Ten Warning Signs of Dementia

As more brain researchers are finding that subjective cognitive complaints may be the earliest sign of Alzheimer’s disease, how can you tell the difference between normal age-related memory problems and early Alzheimer’s? The following 10 warning signs from the Alzheimer’s Association will help you differentiate the two.

1. Significant memory changes

Forgetting important dates, events or appointments and repeatedly asking for the same information. If you are aging normally, you may sometimes forget names and doctor appointments, but not important events. Once you are reminded, you will continue to remember them.

2. Difficulty solving problems or making plans

Difficulty doing things that were once easy such as keeping track of bills, working with numbers or following a recipe. When you age normally, you may occasionally make mistakes on these tasks but not routinely.

3. Difficulty completing familiar tasks 

Difficulty completing familiar tasks at home, work and play. Inability to complete normal daily tasks, trouble driving a car to and from a familiar location or difficulty remembering the rules of a favorite game. An age-related issue would be needing help to work an HD television or change settings on a microwave.

4. Confusion with time or place

Losing track of the passage of time, forgetting day and year or not knowing how one arrived at a destination. With age-related changes, a person can be slightly confused about the day of the week but will figure it out when given clues and then retain it.

5. Trouble understanding visual images and spatial relationships

Difficulty with judging distance, reading and determining color or contrast. Vision troubles may be a sign of Alzheimer’s for some people. Recognizing familiar places or people, not just family or friends but even famous people, may become challenging. Blurred vision or changes in eyeglass prescription are typical age-related changes.

6. New problems with words in speaking or writing.

Increasing trouble joining a conversation, calling things by the wrong name or repeating oneself. Occasional trouble finding the right word is a normal age-related issue.

7. Misplacing things and losing the ability to retrace steps

Putting things in unusual places, losing things and being unable to find them or accusing people of stealing. Misplacing things from time to time but being able to retrace steps to find them is not an uncommon age-related issue.

8. Decreased or poor judgment

Difficulty dealing with money or giving money away, often to strangers, when this is not a lifelong behavior. Making a bad decision once in a while is a normal age-related problem.

9. Withdrawal from work or social activities

Becoming weary of work, family and social obligations: trouble remembering how to complete a favorite hobby or how to keep up with a favorite sports team. People with normal age-related complaints will sometimes complain of work, family and social obligations but their activity level does not dramatically decrease.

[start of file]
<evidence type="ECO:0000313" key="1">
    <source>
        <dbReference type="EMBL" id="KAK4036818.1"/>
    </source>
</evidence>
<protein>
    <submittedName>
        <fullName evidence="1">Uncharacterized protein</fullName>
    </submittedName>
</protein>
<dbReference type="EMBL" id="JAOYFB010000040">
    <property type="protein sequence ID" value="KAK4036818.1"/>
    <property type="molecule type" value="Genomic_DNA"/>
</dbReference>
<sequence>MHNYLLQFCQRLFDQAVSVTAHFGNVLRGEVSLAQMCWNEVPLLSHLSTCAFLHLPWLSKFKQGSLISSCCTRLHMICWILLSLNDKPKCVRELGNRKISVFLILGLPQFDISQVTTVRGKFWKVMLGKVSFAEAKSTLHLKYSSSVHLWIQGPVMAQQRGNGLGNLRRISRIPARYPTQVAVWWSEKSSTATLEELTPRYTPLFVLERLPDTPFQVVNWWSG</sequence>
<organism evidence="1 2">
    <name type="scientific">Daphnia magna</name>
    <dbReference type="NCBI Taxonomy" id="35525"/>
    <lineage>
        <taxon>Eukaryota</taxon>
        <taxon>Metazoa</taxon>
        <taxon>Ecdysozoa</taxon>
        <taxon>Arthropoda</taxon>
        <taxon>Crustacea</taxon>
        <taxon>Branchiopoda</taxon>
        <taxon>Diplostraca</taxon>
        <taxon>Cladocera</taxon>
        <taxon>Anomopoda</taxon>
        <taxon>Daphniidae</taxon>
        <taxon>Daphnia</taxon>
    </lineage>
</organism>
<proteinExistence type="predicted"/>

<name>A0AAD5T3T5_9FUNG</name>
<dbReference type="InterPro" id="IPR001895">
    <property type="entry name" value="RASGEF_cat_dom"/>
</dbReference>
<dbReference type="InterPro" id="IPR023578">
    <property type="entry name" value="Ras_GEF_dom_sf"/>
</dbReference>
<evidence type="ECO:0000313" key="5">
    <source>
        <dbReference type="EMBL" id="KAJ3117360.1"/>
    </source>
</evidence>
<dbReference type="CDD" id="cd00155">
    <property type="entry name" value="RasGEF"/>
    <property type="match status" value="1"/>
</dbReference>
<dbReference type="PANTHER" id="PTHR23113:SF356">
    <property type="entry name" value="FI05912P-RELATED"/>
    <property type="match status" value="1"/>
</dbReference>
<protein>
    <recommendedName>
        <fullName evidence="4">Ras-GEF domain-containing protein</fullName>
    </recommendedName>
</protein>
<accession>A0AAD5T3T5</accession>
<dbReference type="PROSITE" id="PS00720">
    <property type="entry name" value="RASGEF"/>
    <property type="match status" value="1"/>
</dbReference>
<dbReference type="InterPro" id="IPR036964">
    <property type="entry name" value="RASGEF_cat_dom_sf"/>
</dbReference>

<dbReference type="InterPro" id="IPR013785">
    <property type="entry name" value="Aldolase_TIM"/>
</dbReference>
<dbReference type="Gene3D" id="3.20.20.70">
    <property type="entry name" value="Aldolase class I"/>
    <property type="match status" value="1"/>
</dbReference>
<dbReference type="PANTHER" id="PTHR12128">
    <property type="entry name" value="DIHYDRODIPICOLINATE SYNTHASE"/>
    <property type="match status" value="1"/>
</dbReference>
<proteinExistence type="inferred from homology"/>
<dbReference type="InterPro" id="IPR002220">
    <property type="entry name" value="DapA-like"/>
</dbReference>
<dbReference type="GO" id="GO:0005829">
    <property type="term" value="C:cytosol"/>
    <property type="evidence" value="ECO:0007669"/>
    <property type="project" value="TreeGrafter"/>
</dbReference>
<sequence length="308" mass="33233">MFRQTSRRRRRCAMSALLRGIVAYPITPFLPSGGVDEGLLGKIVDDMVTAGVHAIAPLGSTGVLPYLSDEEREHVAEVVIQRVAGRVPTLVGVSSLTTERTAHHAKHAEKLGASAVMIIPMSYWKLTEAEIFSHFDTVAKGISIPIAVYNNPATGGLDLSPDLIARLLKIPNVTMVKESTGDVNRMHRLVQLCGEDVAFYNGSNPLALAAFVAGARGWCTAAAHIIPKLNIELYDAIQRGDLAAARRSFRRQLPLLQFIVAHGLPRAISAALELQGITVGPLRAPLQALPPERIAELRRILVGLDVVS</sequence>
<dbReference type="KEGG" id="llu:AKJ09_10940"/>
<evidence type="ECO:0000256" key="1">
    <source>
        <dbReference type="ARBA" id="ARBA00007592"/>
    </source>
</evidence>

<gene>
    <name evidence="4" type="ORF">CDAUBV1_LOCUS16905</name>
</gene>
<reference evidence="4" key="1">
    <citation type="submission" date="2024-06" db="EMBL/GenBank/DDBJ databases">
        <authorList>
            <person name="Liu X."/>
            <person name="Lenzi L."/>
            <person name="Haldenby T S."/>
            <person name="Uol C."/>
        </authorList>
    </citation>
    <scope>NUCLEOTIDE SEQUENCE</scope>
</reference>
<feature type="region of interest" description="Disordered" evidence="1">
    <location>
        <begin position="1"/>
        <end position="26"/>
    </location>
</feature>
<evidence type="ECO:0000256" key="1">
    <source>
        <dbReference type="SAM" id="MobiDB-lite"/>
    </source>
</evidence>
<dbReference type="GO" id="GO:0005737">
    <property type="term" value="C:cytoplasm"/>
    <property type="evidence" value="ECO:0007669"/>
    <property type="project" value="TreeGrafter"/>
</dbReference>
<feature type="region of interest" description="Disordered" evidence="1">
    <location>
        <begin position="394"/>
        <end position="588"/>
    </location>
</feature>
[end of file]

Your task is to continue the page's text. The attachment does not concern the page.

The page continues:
10. Changes in mood and personality

Becoming confused, suspicious, depressed, fearful or anxious. A normal age-related change entails doing things a certain way and becoming irritable when the routine is disrupted.

Deborah Bakalich, Certified Senior Advisor®
Deborah Bakalich, Certified Senior Advisor®
Owner, Certified Senior Advisor (CSA®) & Assisted Living Placement Specialist - Senior Care Lifestyles, LLC provides compassion, guidance and recommendations to families faced with transitioning a loved one into Assisted Living, Dementia/Alzheimer’s Care, Skilled Nursing, Temporary Respite Care or a Continuous Care Retirement Community. Senior Care Lifestyles was founded in 2014 by Deborah Bakalich, a Certified Senior Advisor and graduate from both Towson University and Stevenson. Senior Care Lifestyles is uniquely positioned as a local (not National) Maryland based placement firm familiar with Maryland senior care facilities and in-state financial assistance programs for senior residents. They meet personally with each family to understand the seniors care needs including medical, personal lifestyle preferences, budget, religion and desired geographic location. They pride themselves in locally guiding and educating families through the entire maze of senior living options available and will schedule tours on behalf of the family and accompany the family on visits of communities. They are passionate and committed to finding the perfect match to call home and stays with the family throughout the entire process, every step of the way, until a decision is made, and the senior is safely moved into their new home. Senior Care Lifestyles can also provide the family with trustworthy, vetted, and reputable experts to assist with the transition for organizing, packing, moving, sale of real estate, estate planning, legal services, and determining eligibility for State, Federal and Veterans Benefits to assist with care costs. Deborah is a proud member of the Maryland Senior Resource Network (MSRN) where she has served as Vice President on the Board of Directors. She is a member of the Alzheimer’s Organization, Society of Certified Senior Advisors, Mid-Atlantic Network Group and a member of the Business Opportunity Network (BON).

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